WASHINGTON, Feb 11—Focusing U.S. policy in the Caspian on containing Russian and Chinese influence has done little to advance U.S. security interests, and reduced its standing in the region to its lowest level in decades. The Obama administration needs a new approach that provides opportunities for local leaders to engage with the United States in economic and political development, concludes a new policy brief by Martha Brill Olcott.

Olcott recommends five building blocks for a new U.S. policy for the Caspian region:

  1. Focus on military reform and capacity rather than military alliances. U.S. operations in Afghanistan depend on cooperation with the Caspian states, but the recent Russia–Georgia crisis underscores that NATO membership should only be offered to states who control their internationally recognized borders.
  2. Support fair market pricing for energy producers and consumers to promote energy independence for the Caspian region. The United States has wasted fifteen years pressing for unrealistic oil and gas pipelines that bypass Russia.
  3. Provide technical assistance for projects that capitalize on the region’s vast renewable energy resources—biofuels, solar, and wind power. Renewable energy projects would create major economic opportunities and minimize potential conflicts between neighboring states.
  4. While the United States should continue to press hard on human rights issues, sanctions will only block U.S. assistance on critical development projects. Providing education and democracy assistance at the grassroots level is the best way to promote political development in the region.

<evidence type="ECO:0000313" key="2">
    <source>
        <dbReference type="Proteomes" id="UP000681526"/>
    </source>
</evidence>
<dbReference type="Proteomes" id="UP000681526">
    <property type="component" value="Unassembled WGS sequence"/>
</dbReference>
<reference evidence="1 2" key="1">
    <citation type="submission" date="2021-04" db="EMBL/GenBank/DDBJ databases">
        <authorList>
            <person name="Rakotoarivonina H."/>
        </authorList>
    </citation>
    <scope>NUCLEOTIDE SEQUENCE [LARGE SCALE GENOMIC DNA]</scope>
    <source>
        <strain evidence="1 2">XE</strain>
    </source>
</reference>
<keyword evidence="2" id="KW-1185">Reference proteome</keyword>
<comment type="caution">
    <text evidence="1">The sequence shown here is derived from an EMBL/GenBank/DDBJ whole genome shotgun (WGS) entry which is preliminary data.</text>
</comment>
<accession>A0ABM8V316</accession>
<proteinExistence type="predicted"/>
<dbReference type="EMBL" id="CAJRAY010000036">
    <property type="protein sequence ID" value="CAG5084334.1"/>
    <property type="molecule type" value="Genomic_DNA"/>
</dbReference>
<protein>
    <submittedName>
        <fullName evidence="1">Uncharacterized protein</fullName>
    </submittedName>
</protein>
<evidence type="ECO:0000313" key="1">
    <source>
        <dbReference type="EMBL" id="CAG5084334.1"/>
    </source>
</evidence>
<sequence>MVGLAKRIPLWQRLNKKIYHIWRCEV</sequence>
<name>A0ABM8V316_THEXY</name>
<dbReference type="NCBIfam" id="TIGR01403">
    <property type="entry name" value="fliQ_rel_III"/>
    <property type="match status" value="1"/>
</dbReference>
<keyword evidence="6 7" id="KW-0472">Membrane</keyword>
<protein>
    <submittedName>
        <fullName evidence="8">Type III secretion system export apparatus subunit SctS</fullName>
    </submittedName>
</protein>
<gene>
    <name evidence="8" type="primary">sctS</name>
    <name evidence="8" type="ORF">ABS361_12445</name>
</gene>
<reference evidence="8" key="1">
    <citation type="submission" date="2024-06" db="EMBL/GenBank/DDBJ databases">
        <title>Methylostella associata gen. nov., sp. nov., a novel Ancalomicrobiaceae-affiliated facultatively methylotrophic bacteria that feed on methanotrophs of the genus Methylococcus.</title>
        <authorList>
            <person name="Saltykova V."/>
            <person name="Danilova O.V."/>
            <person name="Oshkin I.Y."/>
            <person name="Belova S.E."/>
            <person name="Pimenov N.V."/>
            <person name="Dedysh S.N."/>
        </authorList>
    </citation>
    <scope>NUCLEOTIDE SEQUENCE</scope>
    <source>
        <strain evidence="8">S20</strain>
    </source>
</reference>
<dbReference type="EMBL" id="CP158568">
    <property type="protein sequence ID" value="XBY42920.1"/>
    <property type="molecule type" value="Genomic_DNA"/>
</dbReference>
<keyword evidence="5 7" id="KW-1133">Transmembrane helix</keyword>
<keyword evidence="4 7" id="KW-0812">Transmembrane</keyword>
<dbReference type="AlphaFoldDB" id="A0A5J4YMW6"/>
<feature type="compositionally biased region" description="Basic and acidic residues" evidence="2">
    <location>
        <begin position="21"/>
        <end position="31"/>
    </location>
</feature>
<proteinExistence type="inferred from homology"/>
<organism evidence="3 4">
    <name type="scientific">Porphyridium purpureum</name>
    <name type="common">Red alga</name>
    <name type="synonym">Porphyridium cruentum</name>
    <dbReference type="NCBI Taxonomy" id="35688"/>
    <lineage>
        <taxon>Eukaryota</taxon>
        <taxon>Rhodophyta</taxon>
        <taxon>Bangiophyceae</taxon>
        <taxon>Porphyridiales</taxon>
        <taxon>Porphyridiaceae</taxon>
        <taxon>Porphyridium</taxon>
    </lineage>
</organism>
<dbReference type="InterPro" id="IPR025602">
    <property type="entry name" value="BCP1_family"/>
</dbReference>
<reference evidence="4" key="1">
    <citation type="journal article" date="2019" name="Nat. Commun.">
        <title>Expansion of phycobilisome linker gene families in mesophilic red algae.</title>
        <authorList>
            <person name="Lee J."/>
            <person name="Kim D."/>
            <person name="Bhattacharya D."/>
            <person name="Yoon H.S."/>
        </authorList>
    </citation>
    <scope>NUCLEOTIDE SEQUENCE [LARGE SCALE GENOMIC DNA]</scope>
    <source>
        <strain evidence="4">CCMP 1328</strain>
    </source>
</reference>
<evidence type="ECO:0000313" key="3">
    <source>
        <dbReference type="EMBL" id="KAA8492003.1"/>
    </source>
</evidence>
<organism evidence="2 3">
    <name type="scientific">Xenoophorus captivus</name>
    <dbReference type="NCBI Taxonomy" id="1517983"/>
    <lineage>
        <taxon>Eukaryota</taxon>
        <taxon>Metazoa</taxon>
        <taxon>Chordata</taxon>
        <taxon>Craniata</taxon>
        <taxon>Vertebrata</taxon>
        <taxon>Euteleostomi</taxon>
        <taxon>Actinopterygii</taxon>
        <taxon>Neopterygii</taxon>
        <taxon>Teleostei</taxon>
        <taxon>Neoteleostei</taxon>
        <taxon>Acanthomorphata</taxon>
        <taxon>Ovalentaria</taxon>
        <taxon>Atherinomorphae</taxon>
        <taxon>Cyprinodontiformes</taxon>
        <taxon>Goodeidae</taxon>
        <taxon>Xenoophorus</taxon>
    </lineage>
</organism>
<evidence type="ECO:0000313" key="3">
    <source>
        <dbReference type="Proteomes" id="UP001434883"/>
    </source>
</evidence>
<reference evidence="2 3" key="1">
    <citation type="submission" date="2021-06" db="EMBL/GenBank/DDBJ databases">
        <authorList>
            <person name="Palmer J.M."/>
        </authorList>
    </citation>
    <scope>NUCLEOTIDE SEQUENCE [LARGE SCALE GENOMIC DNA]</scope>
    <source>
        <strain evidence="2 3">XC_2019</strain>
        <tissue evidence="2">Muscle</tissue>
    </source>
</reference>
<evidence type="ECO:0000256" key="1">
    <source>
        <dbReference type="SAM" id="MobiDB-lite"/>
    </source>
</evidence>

5. Appoint a presidential envoy for the region. Europe, Russia, and China all have senior level officials assigned to the region.

Olcott concludes:

“This new approach to the Caspian states would enhance U.S. national security. It would also help improve the lives of the people of these countries and make them more likely to embrace the political and economic values that prompt the United States to international engagement.”

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NOTES

  • Martha Brill Olcott is a senior associate with the Carnegie Russia and Eurasia Program. Olcott specializes in the problems of transitions in Central Asia and the Caucasus as well as the security challenges in the Caspian region more generally. Her book, Central Asia’s Second Chance, examines the economic and political development of this ethnically diverse and strategically vital region in the context of the changing security threats post-9/11.
  • President Obama has inherited a tougher foreign policy inbox than any president has faced since Harry Truman; establishing priorities among dozens of conflicts and crises requires new understanding of the most critical regions, the most salient issues within them, and the issues ripest for new direction. In its series, Foreign Policy for the Next President, the Carnegie Endowment’s experts endeavor to do just that. They separate good ideas from dead ends and go beyond widely agreed goals to describe how to achieve them.
     
  • The Carnegie Russia and Eurasia Program has, since the end of the Cold War, led the field on Eurasian security, including strategic nuclear weapons and nonproliferation, development, economic and social issues, governance, and the rule of law.
  • The Carnegie Moscow Center was established in 1993 and accommodates foreign and Russian researchers collaborating with Carnegie’s global network of scholars on a broad range of contemporary policy issues relevant to Russia—military, political, and economic.